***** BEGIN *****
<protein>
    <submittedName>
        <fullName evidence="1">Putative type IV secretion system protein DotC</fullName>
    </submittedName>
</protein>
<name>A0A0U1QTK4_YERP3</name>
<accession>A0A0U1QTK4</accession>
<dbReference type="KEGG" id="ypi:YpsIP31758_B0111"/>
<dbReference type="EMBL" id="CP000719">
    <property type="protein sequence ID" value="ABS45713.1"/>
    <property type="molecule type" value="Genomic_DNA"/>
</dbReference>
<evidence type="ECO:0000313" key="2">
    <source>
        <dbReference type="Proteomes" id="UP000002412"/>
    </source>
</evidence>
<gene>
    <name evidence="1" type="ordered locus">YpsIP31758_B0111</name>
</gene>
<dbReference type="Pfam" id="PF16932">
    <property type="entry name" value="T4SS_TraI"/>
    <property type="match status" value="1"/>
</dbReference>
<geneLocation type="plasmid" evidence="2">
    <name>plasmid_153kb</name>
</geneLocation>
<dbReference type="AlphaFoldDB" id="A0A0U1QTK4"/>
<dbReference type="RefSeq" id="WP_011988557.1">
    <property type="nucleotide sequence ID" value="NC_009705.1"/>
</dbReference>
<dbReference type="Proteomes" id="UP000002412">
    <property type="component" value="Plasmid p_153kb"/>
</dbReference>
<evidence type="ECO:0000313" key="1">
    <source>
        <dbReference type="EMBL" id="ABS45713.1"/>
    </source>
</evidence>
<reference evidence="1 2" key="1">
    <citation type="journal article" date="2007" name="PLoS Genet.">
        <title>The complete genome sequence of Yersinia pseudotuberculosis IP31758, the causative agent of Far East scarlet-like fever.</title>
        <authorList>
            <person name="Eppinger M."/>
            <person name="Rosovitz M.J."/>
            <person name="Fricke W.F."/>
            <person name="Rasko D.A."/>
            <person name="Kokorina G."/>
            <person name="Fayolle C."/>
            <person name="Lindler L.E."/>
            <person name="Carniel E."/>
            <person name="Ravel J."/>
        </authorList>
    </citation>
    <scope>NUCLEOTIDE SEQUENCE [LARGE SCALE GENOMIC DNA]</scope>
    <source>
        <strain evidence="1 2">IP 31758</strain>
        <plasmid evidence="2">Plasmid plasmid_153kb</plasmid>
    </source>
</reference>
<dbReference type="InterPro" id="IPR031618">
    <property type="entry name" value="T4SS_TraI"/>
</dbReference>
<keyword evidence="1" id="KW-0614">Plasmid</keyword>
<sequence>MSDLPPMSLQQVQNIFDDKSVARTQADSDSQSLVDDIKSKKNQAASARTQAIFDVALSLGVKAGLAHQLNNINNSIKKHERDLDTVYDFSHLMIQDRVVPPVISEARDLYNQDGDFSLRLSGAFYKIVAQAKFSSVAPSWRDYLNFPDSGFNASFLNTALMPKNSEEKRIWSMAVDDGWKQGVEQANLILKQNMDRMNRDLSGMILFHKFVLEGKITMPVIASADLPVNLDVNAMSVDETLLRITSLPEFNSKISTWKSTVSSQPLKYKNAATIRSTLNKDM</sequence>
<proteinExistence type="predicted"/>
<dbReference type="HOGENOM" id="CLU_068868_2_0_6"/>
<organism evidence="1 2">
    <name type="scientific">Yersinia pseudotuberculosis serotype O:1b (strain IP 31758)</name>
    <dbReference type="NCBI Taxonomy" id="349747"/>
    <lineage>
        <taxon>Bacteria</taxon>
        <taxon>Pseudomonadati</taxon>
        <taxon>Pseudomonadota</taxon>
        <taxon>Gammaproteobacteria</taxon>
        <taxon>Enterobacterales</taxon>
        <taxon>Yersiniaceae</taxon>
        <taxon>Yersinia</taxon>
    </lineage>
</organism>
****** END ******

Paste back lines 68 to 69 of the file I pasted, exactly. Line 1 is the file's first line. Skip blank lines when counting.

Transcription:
<organism evidence="1 2">
    <name type="scientific">Yersinia pseudotuberculosis serotype O:1b (strain IP 31758)</name>